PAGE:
Use this toolkit if you want to file a paternity case: I need a paternity order.

Use Ask a Question to chat online with a lawyer or law student, if you have questions.

What is an Acknowledgment of Paternity?

An Acknowledgment of Paternity (AOP) is a legal form signed by a man and the child’s mother that states (under penalty of perjury) that the man is the child’s genetic father. An AOP is usually used when the parents aren’t married but agree on the identity of the child’s father.

When the completed AOP is filed with the Texas Vital Statistics Unit, the genetic father becomes the child’s legal father with all the rights and duties of a parent. 

Exception: If the child’s mother is married to someone else when the child is born (or the child is born within 300 days of the date of divorce) then the husband (or ex-husband) is the child’s presumed father. You cannot use the AOP form to establish paternity unless the presumed father also signs a Denial of Paternity (DOP).

How do I get a copy of an Acknowledgment of Paternity?

You will need a copy of the Acknowledgment of Paternity form for your SAPCR case. To get a copy, fill out an Acknowledgment of Paternity Inquiry Request form. Get the form here: Texas Vital Statistic Forms. Instructions are included on the form. You can also contact the Vital Statistics Unit at (512) 776-7111.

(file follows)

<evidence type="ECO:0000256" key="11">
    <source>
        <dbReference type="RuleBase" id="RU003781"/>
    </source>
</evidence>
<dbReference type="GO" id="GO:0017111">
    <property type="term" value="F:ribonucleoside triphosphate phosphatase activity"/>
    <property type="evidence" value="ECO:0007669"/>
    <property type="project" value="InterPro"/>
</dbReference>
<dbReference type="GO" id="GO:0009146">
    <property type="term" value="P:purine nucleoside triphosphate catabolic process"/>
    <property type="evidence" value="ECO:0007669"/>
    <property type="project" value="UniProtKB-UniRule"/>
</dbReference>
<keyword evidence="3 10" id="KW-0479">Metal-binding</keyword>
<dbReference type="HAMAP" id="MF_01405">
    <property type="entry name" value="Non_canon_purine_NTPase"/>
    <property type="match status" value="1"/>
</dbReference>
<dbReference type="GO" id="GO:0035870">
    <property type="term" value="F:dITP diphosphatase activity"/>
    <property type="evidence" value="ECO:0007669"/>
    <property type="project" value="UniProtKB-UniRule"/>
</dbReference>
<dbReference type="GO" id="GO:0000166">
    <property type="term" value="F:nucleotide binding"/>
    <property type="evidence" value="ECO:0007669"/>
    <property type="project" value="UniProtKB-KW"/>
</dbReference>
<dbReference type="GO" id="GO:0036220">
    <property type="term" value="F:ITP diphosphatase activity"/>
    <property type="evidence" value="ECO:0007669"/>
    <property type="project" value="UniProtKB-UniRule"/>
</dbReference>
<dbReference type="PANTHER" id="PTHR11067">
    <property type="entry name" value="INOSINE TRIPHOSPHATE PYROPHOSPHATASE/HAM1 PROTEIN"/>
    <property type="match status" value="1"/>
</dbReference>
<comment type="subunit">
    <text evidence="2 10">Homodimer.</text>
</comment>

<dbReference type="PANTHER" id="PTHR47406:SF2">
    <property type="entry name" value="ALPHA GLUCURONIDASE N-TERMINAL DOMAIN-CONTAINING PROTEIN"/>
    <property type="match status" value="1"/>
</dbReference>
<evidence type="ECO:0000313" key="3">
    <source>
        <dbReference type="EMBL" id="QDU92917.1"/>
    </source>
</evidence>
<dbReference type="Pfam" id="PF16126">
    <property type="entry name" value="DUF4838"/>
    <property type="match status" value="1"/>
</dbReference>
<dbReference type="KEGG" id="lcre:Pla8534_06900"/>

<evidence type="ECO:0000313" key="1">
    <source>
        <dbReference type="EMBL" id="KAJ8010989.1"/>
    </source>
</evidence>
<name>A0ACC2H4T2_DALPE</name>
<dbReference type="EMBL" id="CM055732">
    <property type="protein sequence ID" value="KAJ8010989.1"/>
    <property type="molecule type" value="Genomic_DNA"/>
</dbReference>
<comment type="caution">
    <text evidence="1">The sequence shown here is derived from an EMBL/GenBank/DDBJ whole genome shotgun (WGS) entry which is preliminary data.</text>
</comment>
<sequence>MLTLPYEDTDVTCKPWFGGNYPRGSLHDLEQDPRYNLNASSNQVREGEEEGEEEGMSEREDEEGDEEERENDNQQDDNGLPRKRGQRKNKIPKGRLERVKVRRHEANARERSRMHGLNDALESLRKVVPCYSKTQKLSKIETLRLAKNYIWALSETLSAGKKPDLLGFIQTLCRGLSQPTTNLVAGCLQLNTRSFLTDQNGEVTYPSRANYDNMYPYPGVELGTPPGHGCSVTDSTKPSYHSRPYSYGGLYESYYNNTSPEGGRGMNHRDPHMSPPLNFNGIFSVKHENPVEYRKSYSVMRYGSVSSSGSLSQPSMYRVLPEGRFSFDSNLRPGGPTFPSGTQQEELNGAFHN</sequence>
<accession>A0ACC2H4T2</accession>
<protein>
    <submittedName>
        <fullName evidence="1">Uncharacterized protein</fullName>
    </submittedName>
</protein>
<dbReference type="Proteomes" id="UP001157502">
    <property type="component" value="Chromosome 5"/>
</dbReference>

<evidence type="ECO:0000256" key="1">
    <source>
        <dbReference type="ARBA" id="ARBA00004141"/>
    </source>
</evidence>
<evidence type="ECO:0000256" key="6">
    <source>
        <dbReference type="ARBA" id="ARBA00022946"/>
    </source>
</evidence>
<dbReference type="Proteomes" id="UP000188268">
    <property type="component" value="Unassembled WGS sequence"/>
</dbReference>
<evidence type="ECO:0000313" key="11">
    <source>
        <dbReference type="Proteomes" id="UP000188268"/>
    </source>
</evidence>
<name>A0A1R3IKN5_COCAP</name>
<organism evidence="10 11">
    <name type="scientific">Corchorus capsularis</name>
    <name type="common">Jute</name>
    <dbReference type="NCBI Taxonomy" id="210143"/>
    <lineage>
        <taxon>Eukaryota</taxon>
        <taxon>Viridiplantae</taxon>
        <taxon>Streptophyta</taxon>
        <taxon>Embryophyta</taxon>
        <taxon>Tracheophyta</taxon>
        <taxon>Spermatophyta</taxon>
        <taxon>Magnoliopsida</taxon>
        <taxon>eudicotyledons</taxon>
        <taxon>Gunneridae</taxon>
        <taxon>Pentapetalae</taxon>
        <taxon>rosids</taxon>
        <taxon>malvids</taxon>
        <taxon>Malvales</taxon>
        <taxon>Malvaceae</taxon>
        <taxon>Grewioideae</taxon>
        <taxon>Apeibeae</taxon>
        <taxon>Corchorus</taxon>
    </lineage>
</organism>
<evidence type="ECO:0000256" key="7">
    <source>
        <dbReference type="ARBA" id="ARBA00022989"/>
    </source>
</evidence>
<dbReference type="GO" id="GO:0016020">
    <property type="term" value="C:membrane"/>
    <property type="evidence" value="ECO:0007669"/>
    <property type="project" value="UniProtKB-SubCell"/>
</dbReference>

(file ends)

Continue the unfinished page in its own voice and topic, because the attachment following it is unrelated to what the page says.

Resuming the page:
Can I file my SAPCR case in Texas?

You can file a SAPCR case in Texas if:  

  • the child has lived in Texas for at least the last 6 months (or since birth) or
  • Texas was the child’s home state and the child has been gone less than 6 months.

See Texas Family Code Section 152.201.

There are a few exceptions to this rule. Talk with a lawyer if this is an issue.

What if the other parent doesn’t live in Texas?

If the other parent lives out-of-state, you can still file your SAPCR case in Texas if:

  • the child has lived in Texas for at least the last 6 months (or since birth) or
  • Texas was the child’s home state and the child has been gone less than 6 months.

However, the court must have personal jurisdiction over the other parent to make orders that impose a personal obligation on the other parent — such as ordering the other parent to pay child support. The Original Petition in Suit Affecting the Parent-Child Relationship form includes a list of situations that give the court personal jurisdiction over an out-of-state parent. Check any that apply to your case. Talk to a lawyer if none apply or you have questions about personal jurisdiction.

Where should I file my SAPCR case?

You must file a SAPCR case in the Texas county where the child lives. 

Do I need a lawyer to help me with my SAPCR/custody case?

You do not have to have a lawyer to file or respond to a SAPCR case. However, SAPCR cases can be complicated and your rights as a parent may be at risk. It’s a good idea to talk with a family law lawyer about your particular situation. A family law lawyer can explain your rights and options.

It’s really important to talk with a family law lawyer if any of the following are true.

  • You are afraid for your or your child’s safety.
  • Your case is contested.
  • The other parent has a lawyer.
  • Your child has a disability.

If you need help finding a family law lawyer, you can:

Can I hire a lawyer just to give me advice?

Yes! You can hire a family law lawyer just to give you advice, review your forms, draft a document or help you prepare for a hearing. You may then be able to handle the other parts of your case yourself. Hiring a lawyer for a limited purpose is called “limited scope representation.”